Verizon’s 5G Nationwide service is now available on several Samsung Galaxy and LG smartphones
To coincide with the launch of Apple’s new iPhone 12 lineup, Verizon officially unveiled its 5G Nationwide service, the carrier’s low-band (sub-6GHz) 5G network. Apple’s newest devices support Verizon’s new sub-6GHz network out of the box, but the carrier’s existing 5G devices will need a software update before they can connect to it. Verizon spokesperson George Koroneos has confirmed that a software update has rolled out or is in the process of rolling out to a number of 5G-capable devices from Samsung and LG.
The full list is a venerable “who’s who” of top Android smartphones, from the unique LG Wing to the Galaxy Note 20 5G and Galaxy Note 20 5G Ultra. These devices are some of the most popular (and unique) phones on the market, and it’s great to see Verizon roll out support so quickly.
- LG V60 ThingQ 5G
- LG Velvet 5G
- LG Wing
- Samsung S20 5G
- Samsung S20 Ultra 5G
- Samsung S20 Plus 5G
- Samsung Note 20 5G
- Samsung Note 20 Ultra 5G
- Samsung A71 5G
- Samsung A51 5G
If you own one of these devices and you’re a Verizon subscriber, you’ll need to download the software update that’s pushed to your device to access Verizon’s low-band coverage.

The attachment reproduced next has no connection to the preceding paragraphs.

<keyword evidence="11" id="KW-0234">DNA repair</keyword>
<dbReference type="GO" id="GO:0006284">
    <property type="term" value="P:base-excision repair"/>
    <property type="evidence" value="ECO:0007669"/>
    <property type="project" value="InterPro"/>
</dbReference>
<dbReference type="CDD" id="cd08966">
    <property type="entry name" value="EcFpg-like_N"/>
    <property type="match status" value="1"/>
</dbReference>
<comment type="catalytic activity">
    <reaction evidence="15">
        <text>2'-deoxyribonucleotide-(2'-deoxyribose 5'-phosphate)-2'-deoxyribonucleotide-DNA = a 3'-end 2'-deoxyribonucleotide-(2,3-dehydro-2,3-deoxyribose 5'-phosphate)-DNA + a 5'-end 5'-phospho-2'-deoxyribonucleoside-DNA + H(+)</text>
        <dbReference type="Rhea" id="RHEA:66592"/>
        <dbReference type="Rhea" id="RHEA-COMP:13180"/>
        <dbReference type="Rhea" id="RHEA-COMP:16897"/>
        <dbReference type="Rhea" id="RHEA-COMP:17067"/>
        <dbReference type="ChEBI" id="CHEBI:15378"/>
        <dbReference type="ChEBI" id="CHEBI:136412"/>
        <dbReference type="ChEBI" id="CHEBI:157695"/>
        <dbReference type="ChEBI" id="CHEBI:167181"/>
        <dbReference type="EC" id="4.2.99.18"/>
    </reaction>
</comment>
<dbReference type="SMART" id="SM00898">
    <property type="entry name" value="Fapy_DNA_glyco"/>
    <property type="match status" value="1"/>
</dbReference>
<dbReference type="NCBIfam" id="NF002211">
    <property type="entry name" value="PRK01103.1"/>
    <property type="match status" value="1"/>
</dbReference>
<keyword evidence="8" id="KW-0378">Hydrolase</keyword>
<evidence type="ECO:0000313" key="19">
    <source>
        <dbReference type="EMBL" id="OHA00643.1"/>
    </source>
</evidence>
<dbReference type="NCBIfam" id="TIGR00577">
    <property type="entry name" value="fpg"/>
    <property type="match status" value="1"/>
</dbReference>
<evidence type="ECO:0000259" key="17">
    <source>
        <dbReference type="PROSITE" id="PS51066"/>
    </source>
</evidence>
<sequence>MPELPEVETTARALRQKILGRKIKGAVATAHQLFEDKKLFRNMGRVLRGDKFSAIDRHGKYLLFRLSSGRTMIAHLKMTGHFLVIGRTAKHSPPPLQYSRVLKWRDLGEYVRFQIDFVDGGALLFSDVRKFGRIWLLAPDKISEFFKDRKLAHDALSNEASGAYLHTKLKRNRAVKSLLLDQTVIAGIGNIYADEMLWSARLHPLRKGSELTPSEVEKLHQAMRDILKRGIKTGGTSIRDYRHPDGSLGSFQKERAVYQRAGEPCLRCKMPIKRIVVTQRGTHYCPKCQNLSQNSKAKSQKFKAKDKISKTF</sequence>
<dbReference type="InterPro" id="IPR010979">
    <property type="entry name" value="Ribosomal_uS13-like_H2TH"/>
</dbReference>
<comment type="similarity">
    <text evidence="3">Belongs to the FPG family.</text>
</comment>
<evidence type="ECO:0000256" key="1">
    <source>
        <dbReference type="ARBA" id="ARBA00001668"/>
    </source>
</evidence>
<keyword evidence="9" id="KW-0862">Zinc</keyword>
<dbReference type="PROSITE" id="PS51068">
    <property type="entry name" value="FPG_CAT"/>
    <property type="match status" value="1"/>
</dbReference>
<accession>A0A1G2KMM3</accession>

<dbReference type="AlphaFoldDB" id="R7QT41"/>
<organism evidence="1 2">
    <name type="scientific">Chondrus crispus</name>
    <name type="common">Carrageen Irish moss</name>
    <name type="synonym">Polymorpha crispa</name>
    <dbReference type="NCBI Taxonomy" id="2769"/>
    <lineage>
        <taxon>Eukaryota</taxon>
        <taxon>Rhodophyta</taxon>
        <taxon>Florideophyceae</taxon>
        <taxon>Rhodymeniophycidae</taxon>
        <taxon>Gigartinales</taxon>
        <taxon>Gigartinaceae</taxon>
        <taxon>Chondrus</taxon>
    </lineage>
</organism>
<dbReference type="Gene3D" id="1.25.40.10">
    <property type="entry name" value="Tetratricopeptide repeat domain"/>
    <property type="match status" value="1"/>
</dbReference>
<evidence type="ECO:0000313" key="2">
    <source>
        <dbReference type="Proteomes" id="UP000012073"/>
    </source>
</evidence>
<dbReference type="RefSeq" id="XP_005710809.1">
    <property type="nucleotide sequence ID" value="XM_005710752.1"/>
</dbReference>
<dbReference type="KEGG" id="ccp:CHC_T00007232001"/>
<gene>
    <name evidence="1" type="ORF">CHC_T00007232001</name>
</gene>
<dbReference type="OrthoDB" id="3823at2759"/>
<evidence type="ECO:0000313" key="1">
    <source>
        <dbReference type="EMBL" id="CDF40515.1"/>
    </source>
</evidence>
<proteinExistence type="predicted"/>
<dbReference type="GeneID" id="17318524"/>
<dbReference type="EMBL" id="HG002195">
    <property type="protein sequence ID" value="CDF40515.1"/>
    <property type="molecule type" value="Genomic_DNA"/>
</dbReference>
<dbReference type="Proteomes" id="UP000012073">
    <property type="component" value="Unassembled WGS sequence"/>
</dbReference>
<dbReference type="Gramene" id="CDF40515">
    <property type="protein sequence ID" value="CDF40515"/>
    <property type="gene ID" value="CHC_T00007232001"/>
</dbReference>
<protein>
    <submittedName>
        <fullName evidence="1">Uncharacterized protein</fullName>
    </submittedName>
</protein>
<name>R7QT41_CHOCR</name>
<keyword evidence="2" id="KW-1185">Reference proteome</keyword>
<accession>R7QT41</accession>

Before Verizon’s 5G Nationwide announcement, the carrier lagged behind the competition in terms of 5G coverage as they relied on high-band (mmWave) frequencies. Millimeter-wave networks are more difficult to build out and offer short-range coverage, which is why Verizon’s is only available in parts of a few dozen cities in the U.S. On the other hand, the carrier’s 5G Nationwide sub-6GHz network is available in more than 1,800 cities across the U.S, though the speeds will be much, much slower than the mmWave network. Don’t be surprised if the speeds you’re getting right now are around the same as or only slightly higher than Verizon’s existing 4G LTE network. That’s because Verizon is using a technology called Dynamic Spectrum Sharing to expand coverage, which means the carrier is essentially refarming its existing 4G infrastructure. Once the carrier rolls out its standalone 5G network and deploys some coverage in the mid-band spectrum they recently purchased, we should see faster speeds.